Once Born Alive, Help Those Piglets Survive

ANALYSIS - Neonatal survival is a key area for producers targeting 30 pigs per sow per year, a BPEX breeding conference heard last week. Editor, Michael Priestley, reports.
calendar icon 29 November 2013
clock icon 4 minute read

Both stockmen and industry researchers are in agreement that a combination of cross-fostering and colostrum hold the key to reducing piglet mortality.

According to Dr Sylvaine Boulot of the French Institute for the pig industry, over half of piglet deaths occur on farrowing day and in excess of 85 per cent are recorded in the first week on French farms.

Using data from applied studies on real farms, Dr Boulot told the Breed+3 audience that French units are benchmarked on having below 20 per cent mortality and recording 14 piglets at farrowing.

But, large litters are not the answer, they are just the start, she explained. Each piglet needs a minimum of 200g of colostrum to survive, and the bigger the litter, the greater the challenge.

“As litter sizes increase, total production of colostrum does not change,” said Dr Boulot.

Furthermore, colostrum quality reduces rapidly, meaning piglets have a limited time to receive immunoglobulins. For this reason, cross-fostering must not be done too early, added Dr Boulot.

This is to ensure immunity is transferred to the entire litter before sizing up piglets according to sows.

She also outlined the importance of the environment, arguing the case for regulated heatlamps and providing covers for slatted floors during cold months. Two to three regulated heat lamps were recommended for the first one to three days.

Above all, Dr Boulot stressed the need for good stockmanship and observation in the farrowing house, concluding that weak piglets and supernumerary piglets require specific care.

This is not lost on David Wedgewood of J.C. Lister Farms Ltd, head pig man at Leppington Grange Farm, North Yorkshire.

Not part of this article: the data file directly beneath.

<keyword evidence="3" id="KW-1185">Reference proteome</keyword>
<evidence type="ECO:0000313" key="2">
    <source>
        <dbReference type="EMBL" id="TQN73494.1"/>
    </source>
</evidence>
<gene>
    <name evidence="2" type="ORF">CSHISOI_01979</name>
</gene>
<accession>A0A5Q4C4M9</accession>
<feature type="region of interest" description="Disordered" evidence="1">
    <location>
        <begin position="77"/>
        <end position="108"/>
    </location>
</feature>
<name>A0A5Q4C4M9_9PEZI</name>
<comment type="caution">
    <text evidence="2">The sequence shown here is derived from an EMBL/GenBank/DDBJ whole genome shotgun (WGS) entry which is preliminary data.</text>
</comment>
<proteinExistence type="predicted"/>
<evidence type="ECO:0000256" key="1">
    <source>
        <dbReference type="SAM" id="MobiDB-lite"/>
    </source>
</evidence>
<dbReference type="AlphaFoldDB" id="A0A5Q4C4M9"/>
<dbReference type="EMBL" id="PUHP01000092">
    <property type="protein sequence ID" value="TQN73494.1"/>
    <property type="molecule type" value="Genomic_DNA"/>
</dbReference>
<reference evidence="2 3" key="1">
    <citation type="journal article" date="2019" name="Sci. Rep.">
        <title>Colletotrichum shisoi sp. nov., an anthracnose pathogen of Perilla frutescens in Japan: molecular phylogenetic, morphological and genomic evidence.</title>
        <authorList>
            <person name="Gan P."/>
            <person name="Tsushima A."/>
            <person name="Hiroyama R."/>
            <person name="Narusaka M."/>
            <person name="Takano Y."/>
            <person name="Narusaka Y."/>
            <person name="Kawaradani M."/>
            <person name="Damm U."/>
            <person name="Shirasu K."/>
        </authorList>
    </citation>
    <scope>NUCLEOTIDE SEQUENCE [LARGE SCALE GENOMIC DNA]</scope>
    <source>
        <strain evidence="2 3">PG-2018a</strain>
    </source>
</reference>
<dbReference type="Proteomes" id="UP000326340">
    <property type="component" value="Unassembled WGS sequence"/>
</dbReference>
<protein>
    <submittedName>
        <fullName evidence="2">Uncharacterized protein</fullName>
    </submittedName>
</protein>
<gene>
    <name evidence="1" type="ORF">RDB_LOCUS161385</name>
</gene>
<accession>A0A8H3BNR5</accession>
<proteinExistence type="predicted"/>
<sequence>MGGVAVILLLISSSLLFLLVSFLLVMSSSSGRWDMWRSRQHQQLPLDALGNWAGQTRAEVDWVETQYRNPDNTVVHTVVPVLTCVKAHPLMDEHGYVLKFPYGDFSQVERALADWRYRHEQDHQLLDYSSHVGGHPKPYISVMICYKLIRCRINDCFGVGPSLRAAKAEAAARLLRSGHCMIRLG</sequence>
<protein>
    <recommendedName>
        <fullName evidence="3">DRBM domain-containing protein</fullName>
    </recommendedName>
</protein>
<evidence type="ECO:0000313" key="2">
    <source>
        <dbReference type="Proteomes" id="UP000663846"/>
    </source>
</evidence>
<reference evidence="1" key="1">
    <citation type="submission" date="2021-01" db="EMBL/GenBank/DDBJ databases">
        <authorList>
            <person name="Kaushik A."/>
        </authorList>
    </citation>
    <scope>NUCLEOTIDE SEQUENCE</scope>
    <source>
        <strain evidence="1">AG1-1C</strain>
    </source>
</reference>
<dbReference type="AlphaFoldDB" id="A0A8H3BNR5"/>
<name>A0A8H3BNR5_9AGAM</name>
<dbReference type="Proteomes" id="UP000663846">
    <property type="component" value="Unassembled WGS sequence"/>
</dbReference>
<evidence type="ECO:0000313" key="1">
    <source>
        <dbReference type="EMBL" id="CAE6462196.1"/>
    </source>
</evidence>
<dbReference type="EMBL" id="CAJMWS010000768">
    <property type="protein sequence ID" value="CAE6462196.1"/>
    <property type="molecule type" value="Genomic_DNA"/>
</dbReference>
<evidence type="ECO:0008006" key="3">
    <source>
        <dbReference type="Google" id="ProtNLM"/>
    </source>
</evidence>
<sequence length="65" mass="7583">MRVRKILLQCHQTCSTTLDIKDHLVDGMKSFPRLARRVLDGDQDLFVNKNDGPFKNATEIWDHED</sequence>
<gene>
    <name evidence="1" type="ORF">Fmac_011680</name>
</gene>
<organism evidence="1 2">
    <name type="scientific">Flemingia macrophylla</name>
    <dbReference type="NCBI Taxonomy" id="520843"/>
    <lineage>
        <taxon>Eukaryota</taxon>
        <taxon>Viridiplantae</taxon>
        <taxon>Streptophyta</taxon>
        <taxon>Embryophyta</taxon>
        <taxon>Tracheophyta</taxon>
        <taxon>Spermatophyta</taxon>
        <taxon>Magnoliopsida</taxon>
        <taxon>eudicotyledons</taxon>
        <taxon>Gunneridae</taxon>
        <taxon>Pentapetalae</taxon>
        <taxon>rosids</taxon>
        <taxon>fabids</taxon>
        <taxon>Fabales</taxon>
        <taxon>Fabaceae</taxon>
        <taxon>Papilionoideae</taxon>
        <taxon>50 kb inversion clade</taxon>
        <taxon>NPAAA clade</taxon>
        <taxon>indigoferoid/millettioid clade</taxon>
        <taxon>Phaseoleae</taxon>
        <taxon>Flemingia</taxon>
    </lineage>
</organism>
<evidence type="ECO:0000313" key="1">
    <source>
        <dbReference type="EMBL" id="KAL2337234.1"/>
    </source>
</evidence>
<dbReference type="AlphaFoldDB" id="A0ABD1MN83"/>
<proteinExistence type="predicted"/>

Together, the farms run 3,000 sows, taking all progeny to bacon weight. David has weaned 30 piglets per sow per year for over two and a half years.

Cross or ‘shunt’ fostering is done for high numbers and thin pigs, he explained. Doing so means piglets are sized up from the start.

This entails moving smaller piglets onto a sow with adequate-sized teats and bigger piglets onto suitable sows that can accommodate them.

David explained that shunt fostering is the key to keeping mortality low and can also facilitate in sow colostrum production.

“We meticulously check litters when they have just farrowed and if we see one or two piglets running off, we put them in a barrow,” said David.

“Once I have a barrow full of piglets I think should be on a different sow, I transfer the piglets to a smaller sow with smaller teats that has a strong litter on her.”

Big piglets are replaced with little piglets and vice versa, meaning that weak animals are taken care of.

“What this does is keep sows udder going and also keeps piglets alive,” added David.

There are setbacks to fostering so many piglets - weaning weight is hit. However, the team is confident that the benefits of cross fostering outweigh the setbacks.

He said the figures on the farm are the product of constantly reviewing methods and addressing errors.

“If we didn’t do shunt fosters like we do, I am sure we would lose a lot more piglets,” concluded David.

Michael Priestley

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